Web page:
Michael S. Gordon for The Boston Globe
Conservatives have the Heritage Foundation as their beacon for economic policy. Liberals seek inspiration from the Brookings Institution. So where can socialists turn?
The economics department of University of Massachusetts Amherst.
The department, known for its Marxist traditions and radical economics, has been thrust front and center in the presidential campaign since Senator Bernie Sanders of Vermont, a self-professed democratic socialist, cited a UMass analysis of his domestic policies from universal health care to free college.
The analysis, by UMass economics professor Gerald Friedman, found that under Sanders policies, the US economy would grow at an annual rate of 5.3 percent, more than double the 2015 pace. The study ricocheted around the country last month, with no less than four top economic advisers to Democratic presidents blasting Friedman’s results as “extreme,” and New York Times columnist and Nobel laureate Paul Krugman indirectly questioning his credentials and motives.
Calls from Fox News, CNN, and other media seeking interviews followed.
“I’m not used to this kind of thing,” said a disheveled-looking Friedman last week between an appointment with a student and a lecture in front of an undergraduate macroeconomics class. “My life has been consumed by this.”
But this is an election year for outsider politicians such as Sanders, who is drawing crowds by the thousands and threatening Hillary Clinton’s march to the Democratic nomination. It may also be a year for outsider economists.
UMass is a home for such outsiders, standing out in a field where “conservative economist” is viewed as redundant. Its economics faculty like to describe their department as “heterodox,” but Robert Pollin admitted that’s just a euphemism. They’re lefties.
The department, he said, is “more committed to an egalitarian view.”
UMass took its antiestablishment turn in the 1970s when it hired a group of five left-leaning economists, including some who had been denied tenure at Harvard in that school’s effort to push out its radical faculty. Samuel Bowles, a Marxist, was one in that wave.
Over the years, UMass has welcomed scholars squeezed out of more conservative economics departments and nurtured professors who tackle overlooked topics, such as a $15 minimum wage, taxes on stock and bond sales, and the economic pitfalls of sexual orientation discrimination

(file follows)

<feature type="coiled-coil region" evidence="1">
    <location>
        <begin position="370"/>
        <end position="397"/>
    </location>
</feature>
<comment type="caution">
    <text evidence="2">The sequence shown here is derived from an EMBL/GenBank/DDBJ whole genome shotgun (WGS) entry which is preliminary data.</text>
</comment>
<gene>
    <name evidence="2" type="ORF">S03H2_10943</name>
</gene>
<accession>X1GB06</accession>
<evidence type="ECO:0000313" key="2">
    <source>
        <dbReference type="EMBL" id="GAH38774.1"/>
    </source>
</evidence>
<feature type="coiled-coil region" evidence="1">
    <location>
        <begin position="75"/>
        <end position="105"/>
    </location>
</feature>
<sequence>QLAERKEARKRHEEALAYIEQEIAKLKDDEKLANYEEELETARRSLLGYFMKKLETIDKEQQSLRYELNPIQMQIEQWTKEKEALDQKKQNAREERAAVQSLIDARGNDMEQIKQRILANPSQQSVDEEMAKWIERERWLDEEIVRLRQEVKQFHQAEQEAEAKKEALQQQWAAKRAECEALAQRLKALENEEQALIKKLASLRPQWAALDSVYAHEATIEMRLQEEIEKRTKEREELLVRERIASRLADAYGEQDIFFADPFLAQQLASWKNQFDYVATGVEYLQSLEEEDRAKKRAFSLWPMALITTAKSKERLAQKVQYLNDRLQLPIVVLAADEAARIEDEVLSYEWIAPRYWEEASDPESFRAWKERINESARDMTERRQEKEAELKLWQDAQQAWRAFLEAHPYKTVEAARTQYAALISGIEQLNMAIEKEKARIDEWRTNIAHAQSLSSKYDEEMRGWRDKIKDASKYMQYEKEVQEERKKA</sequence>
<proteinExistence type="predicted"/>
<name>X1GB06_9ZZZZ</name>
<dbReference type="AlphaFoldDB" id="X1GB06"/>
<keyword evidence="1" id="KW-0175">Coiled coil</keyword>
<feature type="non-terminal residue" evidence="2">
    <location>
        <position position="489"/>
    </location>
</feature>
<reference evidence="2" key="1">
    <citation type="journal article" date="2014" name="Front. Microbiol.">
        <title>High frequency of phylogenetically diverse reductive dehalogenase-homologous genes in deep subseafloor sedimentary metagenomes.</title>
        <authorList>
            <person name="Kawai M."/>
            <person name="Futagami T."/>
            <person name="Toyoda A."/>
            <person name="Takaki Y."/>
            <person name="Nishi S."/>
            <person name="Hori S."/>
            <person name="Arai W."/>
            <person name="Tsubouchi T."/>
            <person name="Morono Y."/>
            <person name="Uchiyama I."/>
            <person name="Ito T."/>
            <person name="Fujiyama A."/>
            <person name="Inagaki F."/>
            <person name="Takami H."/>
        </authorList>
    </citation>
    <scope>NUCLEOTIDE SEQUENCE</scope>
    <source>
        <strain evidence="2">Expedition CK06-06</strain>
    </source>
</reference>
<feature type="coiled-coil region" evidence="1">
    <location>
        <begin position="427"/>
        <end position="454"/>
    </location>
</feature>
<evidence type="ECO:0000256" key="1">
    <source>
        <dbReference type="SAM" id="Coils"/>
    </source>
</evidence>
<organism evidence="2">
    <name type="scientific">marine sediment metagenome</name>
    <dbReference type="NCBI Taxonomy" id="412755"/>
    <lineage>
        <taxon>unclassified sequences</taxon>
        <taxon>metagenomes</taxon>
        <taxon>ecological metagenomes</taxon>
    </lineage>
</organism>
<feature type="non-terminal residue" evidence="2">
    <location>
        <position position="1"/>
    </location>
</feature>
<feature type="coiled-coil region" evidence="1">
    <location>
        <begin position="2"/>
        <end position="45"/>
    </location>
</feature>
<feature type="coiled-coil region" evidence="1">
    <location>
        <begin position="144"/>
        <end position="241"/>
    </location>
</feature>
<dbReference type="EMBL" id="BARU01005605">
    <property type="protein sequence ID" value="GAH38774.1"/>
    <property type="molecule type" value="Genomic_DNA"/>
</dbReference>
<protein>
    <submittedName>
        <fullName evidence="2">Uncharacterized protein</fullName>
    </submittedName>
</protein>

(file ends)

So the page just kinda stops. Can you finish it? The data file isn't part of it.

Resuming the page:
The work of professor Lee Badgett, for example, showed that allowing same-sex couples to marry would reduce the costs of public assistance programs, since couples would bear the financial responsibility of taking care of each other, and increase revenue from spending on weddings. It was cited in gay marriage cases to show the financial benefits to state and federal governments.
“It’s been a great home,” said Badgett, who came to UMass from the University of Maryland in 1997. “We provide a niche. There are a lot of economics departments around the country. You’ve got to stand out.”
In UMass’ program, students take traditional classes such as macroeconomics and monetary policy, but also get a good dose of Marxist and feminist economic theories. Professors stuff their office bookshelves with traditional thinkers such as John Maynard Keynes, along with works about revolutionaries such as Leon Trotsky and economic studies of American slavery.
A graduate student who debunked a well-regarded and widely accepted paper on the benefits of austerity policies three years ago is still treated like a star. The study, by Harvard professors Carmen Reinhart and Kenneth Rogoff, argued that countries suffer low growth when government debt exceeds 90 percent of total economic output. It was widely used by policy makers who favored austerity, instead of stimulus measures to combat the financial crisis.
But Thomas Herndon, while trying to complete a course assignment, found that the paper, “Growth in a Time of Debt,” omitted economic growth rates for a handful of countries, and made other mistakes. Reinhart and Rogoff have said the miscalculations didn’t alter their main findings.
Another UMass economics professor, Arindrajit Dube, later disputed the thesis of Reinhart and Rogoff’s paper. He found that rising debt doesn’t slow economies, but rather that slow economic growth leads to rising debt. In other words, budget cuts and other austerity policies aimed at cutting national debts ultimately lowered growth and tax collections, and led to more government borrowing.
At UMass, Herndon said, economists are more interested in questions about economic justice than “the prestige of where they’re published.”
Challenges to conventional thinking have formed the cornerstone of the UMass economics department, said Michael Ash, the chairman of the department. “We take that heterodoxy seriously,” Ash said. “It’s been contained elsewhere.”
Questioning the establishment and conventional thinking has helped attract students to the department, Ash said. The number of economics majors at UMass has crossed 1,000, from about 600 just three years ago, he said.
For Friedman, the attacks on his analysis of Sanders’ economic platform have been mitigated by support from his UMass colleagues, who have offered their own criticisms to suggest where the analysis can be strengthened.
“This is the most interesting economics department in the world,” Friedman said.
He acknowledged that he is still polishing his study of Sanders’ policies and testing his findings under more scenarios. But he still believes that if Sanders’ policies are enacted in full, they could expand the economy faster than current policies. Sanders’ proposals have also sparked more discussion on important social issues, such as health care and the minimum wage, he said.
“Apart from the name calling,” Friedman said. “We’ve had a great debate.”
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